William John Toms
Serial No. 988
William John Toms - Information
As the leaders in Europe were poised for war, William was living in Glenfield with his family. William was born in Brisbane on the 29th of August 1890 to John Broad and Agnes Toms, their only son. The Toms then relocated to Glenfield. Growing up, William gained military experience as a member of the Transvaal Volunteers leaving the country in performance of duty. Upon his return, he found work as a farmer. His relatively quiet life in the rural district would soon be interrupted with the announcement that Britain, and therefore Australia, was at war with Germany. As soon as volunteers were called for, William travelled to Randwick to sign up on the 22nd of August 1914. After training, he was shipped overseas with all the other eager young lads; departing Sydney on the 18th of October 1914.
William disembarked in Egypt in late 1914, where months of endless exercises gave way to boredom. On the 5th of April 1915, he left Alexandria to join the MEF on Lemnos Island, before heading out to Gallipoli. He was in one of the first landing waves, as part of the Machine Gun Section of the 2nd Battalion. However, the attack did not go as planned and stalemate developed. Trenches would come to dominate the awkward coastline. The Allied trenches were often poorly constructed and precarious, making life in the lines miserable, especially in the summer heat. Consequently, William reported to No.3 Field Ambulance at Gaba Tepe with severe diarrhoea on the 14th of May. He returned to duty ten days later, but was then evacuated sick to Lemnos Island with cellulitis in early July. He was shipped to Malta and admitted to hospital, and in August, was invalided to England for further treatment at Gibraltar.
While he was in England, the Gallipoli campaign was called off, and operational strategy turned towards the Western Front. Therefore, he was transported to France in late July 1916. He rejoined his unit in August, as the 2nd Battalion was trying to move forward from Pozières during the Somme Offensive. In September, while the men were resting out of action up north, William reported for treatment for scabies. He returned to duty in early October, however, the following month reported sick again. He did not return to the line until mid May 1917. Later that year, the Allies positioned themselves for operations for the upcoming Third Battle of Ypres. The 2nd Battalion fought throughout the horrendous conditions in Belgium as heavy rains turned the battlefield into a sodden quagmire. Movement became almost impossible, and any chance of a quick success was lost. William was then wounded in action on the 5th of November near Passchendaele. He was caught in a shell blast which buried him in earth. He was pretty shaken up and had a contused chest, back and right kidney. He was taken to Boulogne and evacuated to England the following day, to the 2nd Eastern General Hospital in Brighton. The internal damage to his kidney resulted in cystitis, a condition that affects the bladder and urinary tract. He was therefore, invalided back to Australia on the 12th of May 1918 for a medical discharge.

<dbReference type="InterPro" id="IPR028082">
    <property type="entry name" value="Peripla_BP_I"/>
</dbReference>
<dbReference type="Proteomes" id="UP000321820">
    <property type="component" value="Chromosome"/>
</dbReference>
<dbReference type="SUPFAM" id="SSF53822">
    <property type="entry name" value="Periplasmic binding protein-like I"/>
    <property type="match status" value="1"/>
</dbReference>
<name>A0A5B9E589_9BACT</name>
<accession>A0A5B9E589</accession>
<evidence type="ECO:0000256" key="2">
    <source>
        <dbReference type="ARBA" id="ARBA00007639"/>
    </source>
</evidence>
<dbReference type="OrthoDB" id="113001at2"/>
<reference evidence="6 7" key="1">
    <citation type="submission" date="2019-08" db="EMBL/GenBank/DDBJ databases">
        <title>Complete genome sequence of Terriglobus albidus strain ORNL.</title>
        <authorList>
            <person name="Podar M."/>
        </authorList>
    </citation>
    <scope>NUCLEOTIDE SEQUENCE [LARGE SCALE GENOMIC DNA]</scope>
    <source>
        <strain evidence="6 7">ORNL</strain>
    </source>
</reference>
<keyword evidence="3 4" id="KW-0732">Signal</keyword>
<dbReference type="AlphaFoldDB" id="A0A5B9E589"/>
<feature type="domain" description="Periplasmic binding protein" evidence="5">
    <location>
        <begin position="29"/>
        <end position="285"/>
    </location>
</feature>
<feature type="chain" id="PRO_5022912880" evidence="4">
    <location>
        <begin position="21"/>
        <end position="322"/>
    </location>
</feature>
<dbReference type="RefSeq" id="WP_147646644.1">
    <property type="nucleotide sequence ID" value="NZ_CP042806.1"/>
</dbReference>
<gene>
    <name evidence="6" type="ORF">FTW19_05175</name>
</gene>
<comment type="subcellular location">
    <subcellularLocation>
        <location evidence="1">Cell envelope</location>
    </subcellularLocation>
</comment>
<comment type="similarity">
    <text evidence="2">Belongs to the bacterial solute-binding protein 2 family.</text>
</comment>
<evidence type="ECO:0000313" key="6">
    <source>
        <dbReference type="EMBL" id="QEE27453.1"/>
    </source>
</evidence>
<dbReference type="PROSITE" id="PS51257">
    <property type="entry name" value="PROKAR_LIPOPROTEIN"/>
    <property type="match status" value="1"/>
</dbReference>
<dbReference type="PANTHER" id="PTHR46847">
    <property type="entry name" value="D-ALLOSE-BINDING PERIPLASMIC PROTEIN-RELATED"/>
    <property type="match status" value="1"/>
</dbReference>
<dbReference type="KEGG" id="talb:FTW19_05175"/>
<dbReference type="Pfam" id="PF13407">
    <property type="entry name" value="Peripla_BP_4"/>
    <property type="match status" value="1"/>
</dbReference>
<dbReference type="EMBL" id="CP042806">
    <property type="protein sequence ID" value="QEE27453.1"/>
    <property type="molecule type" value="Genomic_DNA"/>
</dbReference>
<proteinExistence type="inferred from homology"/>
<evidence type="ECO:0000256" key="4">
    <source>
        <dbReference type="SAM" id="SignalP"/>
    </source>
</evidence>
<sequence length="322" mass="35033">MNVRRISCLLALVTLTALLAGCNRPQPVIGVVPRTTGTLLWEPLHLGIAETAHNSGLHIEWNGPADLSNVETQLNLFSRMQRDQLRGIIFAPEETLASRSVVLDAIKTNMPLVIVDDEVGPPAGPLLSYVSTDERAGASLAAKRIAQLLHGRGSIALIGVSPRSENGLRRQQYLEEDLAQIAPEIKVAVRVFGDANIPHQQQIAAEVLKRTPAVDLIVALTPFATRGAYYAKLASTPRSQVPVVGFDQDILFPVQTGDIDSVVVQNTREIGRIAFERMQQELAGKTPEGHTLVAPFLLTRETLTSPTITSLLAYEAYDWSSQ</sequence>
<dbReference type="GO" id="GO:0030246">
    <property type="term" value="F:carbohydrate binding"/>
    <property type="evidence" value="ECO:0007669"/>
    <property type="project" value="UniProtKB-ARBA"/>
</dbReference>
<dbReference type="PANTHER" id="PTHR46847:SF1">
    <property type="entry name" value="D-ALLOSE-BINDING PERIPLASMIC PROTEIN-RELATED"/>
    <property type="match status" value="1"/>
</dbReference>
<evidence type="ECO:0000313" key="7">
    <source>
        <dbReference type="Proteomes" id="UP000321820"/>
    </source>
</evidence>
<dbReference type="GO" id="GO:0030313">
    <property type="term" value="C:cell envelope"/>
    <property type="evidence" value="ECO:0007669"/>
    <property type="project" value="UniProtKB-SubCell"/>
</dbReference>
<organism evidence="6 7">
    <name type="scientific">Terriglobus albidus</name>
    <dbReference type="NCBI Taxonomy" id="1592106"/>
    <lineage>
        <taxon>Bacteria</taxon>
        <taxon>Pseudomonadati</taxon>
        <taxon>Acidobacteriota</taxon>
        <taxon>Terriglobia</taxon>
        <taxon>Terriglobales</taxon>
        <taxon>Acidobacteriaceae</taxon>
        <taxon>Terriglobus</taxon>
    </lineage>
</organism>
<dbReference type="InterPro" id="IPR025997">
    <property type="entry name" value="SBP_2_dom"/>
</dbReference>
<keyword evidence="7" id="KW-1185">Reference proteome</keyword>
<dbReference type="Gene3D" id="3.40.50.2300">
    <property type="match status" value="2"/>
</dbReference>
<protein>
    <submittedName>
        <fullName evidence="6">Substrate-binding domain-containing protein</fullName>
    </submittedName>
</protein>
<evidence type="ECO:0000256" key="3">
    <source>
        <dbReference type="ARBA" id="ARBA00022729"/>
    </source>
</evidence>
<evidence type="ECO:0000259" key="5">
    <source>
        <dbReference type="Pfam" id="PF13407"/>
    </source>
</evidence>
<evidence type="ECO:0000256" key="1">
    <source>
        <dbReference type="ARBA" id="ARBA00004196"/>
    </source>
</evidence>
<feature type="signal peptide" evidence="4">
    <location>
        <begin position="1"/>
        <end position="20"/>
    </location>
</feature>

William returned to Glenfield to his family and life as a farmer. However, his life was about to change meeting Henrietta Magee. William and Henrietta married in Liverpool in 1920, and settled on a property at 4 Trafalgar St in Glenfield. Surprisingly, during the Second World War, William enlisted in the armed forces again. He joined the army on the 15th of January 1942 (N388640). He was appointed Sergeant and stationed to the 102nd Australian General Hospital. Helping to take care of sick and wounded troops, William finished his tour in 1944 and was discharged. He returned home to his loving wife. William passed away on the 9th of October 1950 at the Repatriation General Hospital in Concord, and was buried in Rookwood Cemetery. Henrietta sadly died at their residence in Glenfield in 1973. Her ashes were interned alongside Williams' in Rookwood Cemetery.